“We have a team of very intelligent people” — right! And how did you attract them in the first place? Because if it’s the same “sale pitch” like the one I’m hearing now then you didn’t really get the very intelligent segment of the market!
“It’s a very lively atmosphere in the office”. This might actually be a good one, as its a well known fact that a healthy atmosphere in the work place does improve productivity. But make sure you’re not delivering that while its dead quiet in the office and the only noise is the one of the photocopier – like in some bizarre episode of “The Office”! How about give some examples of this “lively” atmosphere?
“we pay above market rates” This might actually work assuming that you pay more than 0.5% above those rates. Ultimately we all want to get pay and while a company might not have all the technologies and servers and tools I’m interested in, or the right combination of skills and personalities in their team, a salary significantly higher than I could get somewhere else might mean that they are interested in me, that they are aware of hot scoring as many points as other companies but are trying to compensate somehow for this. Though like I said, if you go down that route bear in mind that it takes a solid amount to compensate for the other “features” your package is missing. Pay less than 10% extra and you won’t get much interest.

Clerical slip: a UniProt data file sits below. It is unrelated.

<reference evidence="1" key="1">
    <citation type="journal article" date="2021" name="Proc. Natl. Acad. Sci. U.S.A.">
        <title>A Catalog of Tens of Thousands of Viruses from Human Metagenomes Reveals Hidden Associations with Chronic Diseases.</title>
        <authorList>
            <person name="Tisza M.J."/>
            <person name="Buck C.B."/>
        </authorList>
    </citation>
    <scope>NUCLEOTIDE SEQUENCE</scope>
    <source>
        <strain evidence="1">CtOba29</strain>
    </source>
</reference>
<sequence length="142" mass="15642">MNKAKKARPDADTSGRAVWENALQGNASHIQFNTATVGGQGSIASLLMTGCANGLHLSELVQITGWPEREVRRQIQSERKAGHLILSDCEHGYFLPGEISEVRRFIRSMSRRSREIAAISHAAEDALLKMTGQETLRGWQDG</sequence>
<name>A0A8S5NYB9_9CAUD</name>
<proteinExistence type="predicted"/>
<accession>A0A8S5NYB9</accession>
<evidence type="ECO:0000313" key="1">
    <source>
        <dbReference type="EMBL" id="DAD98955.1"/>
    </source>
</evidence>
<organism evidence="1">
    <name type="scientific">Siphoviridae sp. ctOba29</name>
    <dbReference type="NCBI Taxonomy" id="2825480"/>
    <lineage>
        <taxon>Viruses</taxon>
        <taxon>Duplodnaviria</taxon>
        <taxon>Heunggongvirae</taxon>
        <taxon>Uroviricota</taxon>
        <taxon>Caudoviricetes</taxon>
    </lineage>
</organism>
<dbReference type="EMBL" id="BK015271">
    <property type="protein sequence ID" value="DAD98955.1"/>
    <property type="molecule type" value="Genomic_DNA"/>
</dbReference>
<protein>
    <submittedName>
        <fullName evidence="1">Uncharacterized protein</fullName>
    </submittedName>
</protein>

“we offer a great package including pension, 20 days hols etc” woo-fucking-hoo! So does eveybody else!
“we care about our employees” Really? How? What do you do to show them that? Offer free spa days? That’s been done in the likes of Google and others for years!what makes you different (and better!) than others when it comes to caring about your employees? Do you throw free parties for them? Buy them lunch? Talk to them a lot informally to find out how they are and whether they need help with anything? No? Then piss off and stop waving slogans in front of them!
The list could go on and on — the point being that even though you think you have a great “sale pitch” for your candidates you are simply proving that you are just an average standard company. As such don’t expect to hire exceptional people – you will hire average, standard people too. If you don’t have a “killer blow”, something that would make the candidate want the job right there and then, your hiring process will be a standard one and you’ll get standard people. Some people will turn you down even – you haven’t got anything special to attract them. And as such is very easy for any company to attract your candidates just by offering a tiny bit extra.